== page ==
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Stretching the employee dress code

Restaurant uniforms are often straightforward and pre-packaged, a triumph of function over fashion. Durability and a low cost often trump appearance and comfort. But operators breaking the conventions are finding creative and unconventional staff attire to be a relatively easy way of bolstering employee engagement and enhancing a brand’s image and customer appeal.

The &pizza fast-casual pizza chain approaches staff apparel as if it was a fashion house’s latest collection. Michael Lastoria, CEO and founder, creates spring/summer and fall/winter collections of custom-designed, branded t-shirts, sweatshirts, beanies, and accessories for employees, a.k.a. “tribe members.” In addition, each store has its own cap, embroidered with the street letter of the shop.

Knowing uniforms are often a low priority for established brands, Lastoria spent time considering on the nuances for his upstart. He was unable to find material and cuts he felt echoed the brand, prompting him to create custom patterns and strive for a fashion-forward concept.

“Given that we are an urban-first brand, we wanted our apparel to look and feel very urban, very modern,” he said.

But practicality was also an issue. “We wanted our tribe members to feel incredibly comfortable wearing our apparel,” commented Lastoria.

He adds that individuality is celebrated at &pizza. It is commonplace to see large earrings, tattoos, and bright colored hair paired with the black work shirt sporting a giant ampersand.

“That’s where it gets fun,” he says. “Our tribe feels more comfortable because they’re not wearing something that someone else is making them wear. They are wearing something they would choose to wear themselves. And that confidence helps them connect with our guests at a much deeper level.”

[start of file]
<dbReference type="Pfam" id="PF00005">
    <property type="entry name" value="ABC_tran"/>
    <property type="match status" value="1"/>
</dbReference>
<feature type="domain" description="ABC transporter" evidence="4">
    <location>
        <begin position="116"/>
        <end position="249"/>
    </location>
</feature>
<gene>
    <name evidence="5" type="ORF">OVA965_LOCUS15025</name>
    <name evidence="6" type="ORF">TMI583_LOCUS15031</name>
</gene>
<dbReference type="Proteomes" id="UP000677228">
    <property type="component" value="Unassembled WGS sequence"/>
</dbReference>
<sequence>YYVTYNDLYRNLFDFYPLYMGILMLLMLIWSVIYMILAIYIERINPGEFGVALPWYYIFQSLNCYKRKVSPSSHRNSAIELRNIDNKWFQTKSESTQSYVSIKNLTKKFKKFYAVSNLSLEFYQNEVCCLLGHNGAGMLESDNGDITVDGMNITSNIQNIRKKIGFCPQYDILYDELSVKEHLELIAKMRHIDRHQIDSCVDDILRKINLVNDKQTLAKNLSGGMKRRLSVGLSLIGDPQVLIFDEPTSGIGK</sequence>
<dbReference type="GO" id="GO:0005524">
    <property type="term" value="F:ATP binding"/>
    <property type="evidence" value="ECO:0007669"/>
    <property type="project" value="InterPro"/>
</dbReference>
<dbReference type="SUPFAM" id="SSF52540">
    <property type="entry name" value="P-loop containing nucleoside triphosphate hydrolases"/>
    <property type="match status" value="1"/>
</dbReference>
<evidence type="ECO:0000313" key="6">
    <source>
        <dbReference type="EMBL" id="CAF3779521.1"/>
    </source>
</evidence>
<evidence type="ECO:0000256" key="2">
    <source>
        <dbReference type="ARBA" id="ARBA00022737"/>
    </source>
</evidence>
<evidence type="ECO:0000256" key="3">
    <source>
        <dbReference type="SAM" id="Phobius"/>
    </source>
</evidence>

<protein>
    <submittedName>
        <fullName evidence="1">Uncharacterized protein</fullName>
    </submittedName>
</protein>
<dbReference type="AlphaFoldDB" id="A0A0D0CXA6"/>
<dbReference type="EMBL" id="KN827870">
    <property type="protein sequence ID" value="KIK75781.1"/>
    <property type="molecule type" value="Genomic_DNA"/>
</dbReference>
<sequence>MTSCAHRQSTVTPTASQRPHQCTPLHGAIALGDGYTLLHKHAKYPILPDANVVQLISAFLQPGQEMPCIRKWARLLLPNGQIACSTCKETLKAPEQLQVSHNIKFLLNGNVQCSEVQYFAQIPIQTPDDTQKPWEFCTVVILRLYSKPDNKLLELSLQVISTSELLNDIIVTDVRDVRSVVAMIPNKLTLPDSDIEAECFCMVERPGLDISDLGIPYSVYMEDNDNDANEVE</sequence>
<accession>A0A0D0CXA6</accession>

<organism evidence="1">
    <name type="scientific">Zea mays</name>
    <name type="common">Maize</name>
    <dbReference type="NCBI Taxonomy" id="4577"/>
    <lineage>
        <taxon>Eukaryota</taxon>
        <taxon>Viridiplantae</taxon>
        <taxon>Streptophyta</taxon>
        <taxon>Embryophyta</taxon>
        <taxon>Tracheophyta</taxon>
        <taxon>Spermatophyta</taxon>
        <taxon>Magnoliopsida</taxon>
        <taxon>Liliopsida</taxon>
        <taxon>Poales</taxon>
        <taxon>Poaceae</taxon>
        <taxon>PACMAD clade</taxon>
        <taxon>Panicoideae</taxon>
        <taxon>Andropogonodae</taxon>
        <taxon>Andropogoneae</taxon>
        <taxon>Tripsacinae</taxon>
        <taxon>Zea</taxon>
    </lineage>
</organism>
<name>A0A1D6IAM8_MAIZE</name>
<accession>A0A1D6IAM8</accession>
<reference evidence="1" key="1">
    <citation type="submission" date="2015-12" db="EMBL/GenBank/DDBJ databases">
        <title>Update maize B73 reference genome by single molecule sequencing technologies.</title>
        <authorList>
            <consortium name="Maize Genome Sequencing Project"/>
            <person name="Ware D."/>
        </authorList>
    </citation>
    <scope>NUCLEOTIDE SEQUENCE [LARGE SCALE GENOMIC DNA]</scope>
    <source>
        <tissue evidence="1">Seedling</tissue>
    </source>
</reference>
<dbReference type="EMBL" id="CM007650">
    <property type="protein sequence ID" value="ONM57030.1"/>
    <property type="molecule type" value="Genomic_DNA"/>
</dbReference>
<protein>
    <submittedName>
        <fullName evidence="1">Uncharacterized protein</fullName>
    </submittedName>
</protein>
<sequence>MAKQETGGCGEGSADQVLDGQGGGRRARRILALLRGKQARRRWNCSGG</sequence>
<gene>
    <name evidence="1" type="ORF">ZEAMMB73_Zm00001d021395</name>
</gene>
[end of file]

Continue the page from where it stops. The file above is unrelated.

At the Surf Lodge in Montauk, N.Y., fashionable uniforms catapulted the beach hotel and restaurant into headlines. This June, the Lodge hosted an unveiling party with celebrities and media well in attendance of switching to uniforms designed in collaboration with popular fashion label Zimmermann. Owner Jayma Cardosa says the getaway spot for New Yorkers recreates its uniforms yearly to bring new energy to the Surf Lodge.

“We don’t really think of it as uniforms, just functional beach wear,” Jayma says.  “Having a fresh look for each summer provides a little boost. No matter what, I can’t tell you how many of our employees are asked about who the designer is, and that they love what they are wearing.”

Similarly at Flowerchild and Culinary Dropout, concepts of Fox Restaurants, uniforms—or lack thereof—are pivotal parts of the restaurants’ energy. At Flowerchild, male employees wear Chambray shirts and women wear free-flowing blouses. Everyone is encouraged to heavily accessorize with flowers, bracelets, and jewelry.

Culinary Dropout is a restaurant with no fashion rules; there is no dress code.

“When you’re developing a brand that has a sense of freedom or personal expression, every touch point is so important,” says Anita Walker, vice president of marketing at Fox Restaurants. “Allowing our staff to really express that in how they dress and be who they are is great in really solidifying the brands and what they mean.”

Culinary Dropout also uses their “anything goes” dress code as a social media marketing tool. On their Instagram account, one post highlights an employee outfit of the day while another invites those with tattoos and piercings to become a “dropout”.

Walker says the outfits help young guests identify with employees, and older guests who appreciate the employee enthusiasm.

“Today there are so many amazing restaurants and such great food. It’s really competitive,” she notes. “That extra thing that can create loyalty and interest from friends, neighbors, and guests is really coveted. You can really add a lot of equity to your brand by allowing more freedom and personal touch on your uniforms.”

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